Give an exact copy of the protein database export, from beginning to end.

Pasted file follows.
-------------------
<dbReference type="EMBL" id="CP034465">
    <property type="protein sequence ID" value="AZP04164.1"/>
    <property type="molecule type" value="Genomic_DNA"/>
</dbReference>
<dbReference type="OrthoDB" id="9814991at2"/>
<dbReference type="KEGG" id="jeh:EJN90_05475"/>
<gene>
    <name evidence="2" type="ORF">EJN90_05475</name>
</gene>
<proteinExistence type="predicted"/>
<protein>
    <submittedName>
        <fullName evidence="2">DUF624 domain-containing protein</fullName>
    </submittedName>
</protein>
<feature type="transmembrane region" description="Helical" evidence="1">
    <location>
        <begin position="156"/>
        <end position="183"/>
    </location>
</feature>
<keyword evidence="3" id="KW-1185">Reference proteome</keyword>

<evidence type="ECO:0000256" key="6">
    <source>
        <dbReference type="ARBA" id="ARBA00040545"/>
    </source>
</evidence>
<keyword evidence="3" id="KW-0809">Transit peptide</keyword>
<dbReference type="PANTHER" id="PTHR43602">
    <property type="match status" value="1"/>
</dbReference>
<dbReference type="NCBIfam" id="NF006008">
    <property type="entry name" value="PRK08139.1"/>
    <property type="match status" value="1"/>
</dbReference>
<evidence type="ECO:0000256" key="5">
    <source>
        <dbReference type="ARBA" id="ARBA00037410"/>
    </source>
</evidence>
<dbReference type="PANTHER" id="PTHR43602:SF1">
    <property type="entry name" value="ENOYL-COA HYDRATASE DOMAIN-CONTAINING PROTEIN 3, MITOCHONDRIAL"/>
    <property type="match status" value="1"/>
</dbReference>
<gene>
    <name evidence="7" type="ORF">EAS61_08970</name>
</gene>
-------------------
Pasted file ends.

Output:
<dbReference type="EMBL" id="CP034465">
    <property type="protein sequence ID" value="AZP04164.1"/>
    <property type="molecule type" value="Genomic_DNA"/>
</dbReference>
<dbReference type="OrthoDB" id="9814991at2"/>
<dbReference type="KEGG" id="jeh:EJN90_05475"/>
<gene>
    <name evidence="2" type="ORF">EJN90_05475</name>
</gene>
<proteinExistence type="predicted"/>
<protein>
    <submittedName>
        <fullName evidence="2">DUF624 domain-containing protein</fullName>
    </submittedName>
</protein>
<feature type="transmembrane region" description="Helical" evidence="1">
    <location>
        <begin position="156"/>
        <end position="183"/>
    </location>
</feature>
<keyword evidence="3" id="KW-1185">Reference proteome</keyword>

<evidence type="ECO:0000256" key="6">
    <source>
        <dbReference type="ARBA" id="ARBA00040545"/>
    </source>
</evidence>
<keyword evidence="3" id="KW-0809">Transit peptide</keyword>
<dbReference type="PANTHER" id="PTHR43602">
    <property type="match status" value="1"/>
</dbReference>
<dbReference type="NCBIfam" id="NF006008">
    <property type="entry name" value="PRK08139.1"/>
    <property type="match status" value="1"/>
</dbReference>
<evidence type="ECO:0000256" key="5">
    <source>
        <dbReference type="ARBA" id="ARBA00037410"/>
    </source>
</evidence>
<dbReference type="PANTHER" id="PTHR43602:SF1">
    <property type="entry name" value="ENOYL-COA HYDRATASE DOMAIN-CONTAINING PROTEIN 3, MITOCHONDRIAL"/>
    <property type="match status" value="1"/>
</dbReference>
<gene>
    <name evidence="7" type="ORF">EAS61_08970</name>
</gene>